Recently a survey conducted by the Northwestern University at Qatar was published in which 10,000 adults from Egypt, Qatar, Tunisia, Bahrain, Lebanon, Saudi Arabia, Jordan, and the UAE participated. The results of the survey varied from each Arab country, however there was a clear distinction in which respondents thought their news was ‘credible’ or ‘untrustworthy.’ This distinction was seen between the rich Gulf States and the less opulent Arab States. Al-Jazerra reported this contradiction stating; “Overwhelming majorities in the Gulf have internet access, including about 9 in 10 people in Qatar and the United Arab Emirates. But just 46 percent are connected in Jordan and 22 percent in Egypt (AlJazeera, 2013). ” Of course Qatar and the UAE have less obtrusive laws when it comes to news media and the role it has in the region. The right to the freedom of the press and speech is more affluent in the Gulf States.
Egypt, Tunisia, and Bahrain are more authoritative when it comes to censoring media outlets in their respective States. With the States control in daily news and the spread of information, the respondents that took the survey in Egypt and Tunisia had a very low percentage of citizens trusting what they hear from local sources. In fact only one quarter, 25%, of respondents from Egypt and Tunisia found their news sources to be credible (AlJazeera, 2013). Other countries, such as the Gulf States had an impressive 75% response of news sources being credible and trustworthy.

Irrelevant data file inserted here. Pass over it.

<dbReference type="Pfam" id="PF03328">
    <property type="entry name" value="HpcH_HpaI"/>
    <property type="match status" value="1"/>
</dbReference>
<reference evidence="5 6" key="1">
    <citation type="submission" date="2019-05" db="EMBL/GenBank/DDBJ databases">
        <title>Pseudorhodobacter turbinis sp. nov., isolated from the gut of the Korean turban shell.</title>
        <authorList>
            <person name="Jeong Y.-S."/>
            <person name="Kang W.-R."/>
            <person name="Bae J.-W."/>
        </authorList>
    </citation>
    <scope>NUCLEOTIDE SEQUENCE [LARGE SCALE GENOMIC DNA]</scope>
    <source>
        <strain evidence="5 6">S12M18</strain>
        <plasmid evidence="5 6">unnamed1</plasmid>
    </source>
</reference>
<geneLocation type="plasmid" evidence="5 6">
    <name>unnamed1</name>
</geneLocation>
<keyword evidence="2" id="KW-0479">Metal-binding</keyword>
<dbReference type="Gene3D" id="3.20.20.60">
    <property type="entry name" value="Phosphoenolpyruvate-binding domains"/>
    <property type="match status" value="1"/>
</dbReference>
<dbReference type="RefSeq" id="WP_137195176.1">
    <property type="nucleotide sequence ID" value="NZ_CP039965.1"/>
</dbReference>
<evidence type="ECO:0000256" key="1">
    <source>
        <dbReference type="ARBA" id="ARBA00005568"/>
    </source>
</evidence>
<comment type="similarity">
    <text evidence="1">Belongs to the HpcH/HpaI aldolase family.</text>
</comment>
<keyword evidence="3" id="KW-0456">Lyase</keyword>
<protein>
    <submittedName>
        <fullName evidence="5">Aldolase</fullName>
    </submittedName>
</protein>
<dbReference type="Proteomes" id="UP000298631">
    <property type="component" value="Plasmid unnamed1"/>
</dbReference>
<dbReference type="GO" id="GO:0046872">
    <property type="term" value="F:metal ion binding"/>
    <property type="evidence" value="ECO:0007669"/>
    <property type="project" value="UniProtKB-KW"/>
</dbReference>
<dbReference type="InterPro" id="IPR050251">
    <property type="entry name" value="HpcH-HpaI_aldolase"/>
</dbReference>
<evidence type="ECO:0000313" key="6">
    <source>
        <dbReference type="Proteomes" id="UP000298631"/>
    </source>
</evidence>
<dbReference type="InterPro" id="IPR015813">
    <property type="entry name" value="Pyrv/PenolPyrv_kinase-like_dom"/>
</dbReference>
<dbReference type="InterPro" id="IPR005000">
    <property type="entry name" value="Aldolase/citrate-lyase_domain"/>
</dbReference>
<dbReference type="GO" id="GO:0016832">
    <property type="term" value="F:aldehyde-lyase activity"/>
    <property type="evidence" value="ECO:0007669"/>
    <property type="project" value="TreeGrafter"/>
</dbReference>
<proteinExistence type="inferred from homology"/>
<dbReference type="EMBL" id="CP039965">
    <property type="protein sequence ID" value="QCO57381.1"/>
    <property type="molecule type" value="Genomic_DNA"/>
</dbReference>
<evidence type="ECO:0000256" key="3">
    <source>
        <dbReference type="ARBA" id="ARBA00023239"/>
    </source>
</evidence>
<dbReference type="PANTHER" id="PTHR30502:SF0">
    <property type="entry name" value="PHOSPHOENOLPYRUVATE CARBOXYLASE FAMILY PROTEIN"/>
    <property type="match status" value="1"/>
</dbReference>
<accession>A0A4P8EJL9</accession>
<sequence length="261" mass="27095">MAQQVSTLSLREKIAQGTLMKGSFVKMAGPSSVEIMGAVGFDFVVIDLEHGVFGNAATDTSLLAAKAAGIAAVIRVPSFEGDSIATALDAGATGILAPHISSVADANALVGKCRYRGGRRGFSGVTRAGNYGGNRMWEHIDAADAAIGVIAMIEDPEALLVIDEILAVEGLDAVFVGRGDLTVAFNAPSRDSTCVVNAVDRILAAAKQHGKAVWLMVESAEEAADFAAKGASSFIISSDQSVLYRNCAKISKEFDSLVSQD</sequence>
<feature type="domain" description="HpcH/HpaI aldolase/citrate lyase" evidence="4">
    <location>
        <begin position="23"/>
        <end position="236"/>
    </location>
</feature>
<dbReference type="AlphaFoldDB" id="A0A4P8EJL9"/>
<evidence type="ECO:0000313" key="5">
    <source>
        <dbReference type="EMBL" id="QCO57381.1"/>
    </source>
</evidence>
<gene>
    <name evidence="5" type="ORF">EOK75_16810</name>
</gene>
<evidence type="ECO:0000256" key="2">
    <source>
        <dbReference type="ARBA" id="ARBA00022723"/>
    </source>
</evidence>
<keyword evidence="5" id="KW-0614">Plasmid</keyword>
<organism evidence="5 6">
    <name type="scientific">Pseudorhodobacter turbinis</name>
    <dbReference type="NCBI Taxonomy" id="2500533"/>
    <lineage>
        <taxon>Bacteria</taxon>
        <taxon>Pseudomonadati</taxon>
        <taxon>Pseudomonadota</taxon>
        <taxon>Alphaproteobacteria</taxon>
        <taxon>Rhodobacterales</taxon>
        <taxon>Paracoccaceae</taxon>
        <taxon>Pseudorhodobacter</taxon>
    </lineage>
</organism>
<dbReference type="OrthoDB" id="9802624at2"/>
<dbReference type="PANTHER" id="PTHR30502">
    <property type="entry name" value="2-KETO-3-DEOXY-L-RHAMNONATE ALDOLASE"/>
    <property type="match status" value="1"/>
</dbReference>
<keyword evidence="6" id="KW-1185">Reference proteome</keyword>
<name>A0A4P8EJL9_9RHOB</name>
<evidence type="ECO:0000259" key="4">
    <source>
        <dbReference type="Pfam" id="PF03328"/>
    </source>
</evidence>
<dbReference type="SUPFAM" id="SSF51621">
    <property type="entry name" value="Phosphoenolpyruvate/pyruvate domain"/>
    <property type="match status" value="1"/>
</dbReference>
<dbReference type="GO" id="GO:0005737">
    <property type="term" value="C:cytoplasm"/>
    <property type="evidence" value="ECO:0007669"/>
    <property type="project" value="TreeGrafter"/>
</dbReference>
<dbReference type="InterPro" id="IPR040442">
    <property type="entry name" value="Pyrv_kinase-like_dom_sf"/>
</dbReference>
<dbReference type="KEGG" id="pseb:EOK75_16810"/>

One more piece of information this survey sought out was the types of media predominately found in each Arab country. Here is the run-down from each state:
Top News Sources:
Lebanon: Lebanese Broadcasting Company (LBC)
Egypt: Al Hayat
Saudi Arabia: Al Arabiya…(Keep in mind AlJazerra is illegal under Saudi law)
Qatar, UAE, Jordan: AlJazeera
By looking at such data, you can’t blame the people of Egypt, Tunisa, and Bahrain to have a disconnect from where they seek the news. With the arrest of Bassem Youssef in Egypt, and the detention of political activists on Twitter in Bahrain (Zainab Al-Khawaja), the expectation of trusting State controlled news is an absurd notion. The study confirms that oppressive practices when it comes to the freedom of expression/speech in the “democratic regimes (joke)” show a disconnect with the Arab people.
AlJazeera Article: http://www.aljazeera.com/news/middleeast/2013/04/2013424125618802556.html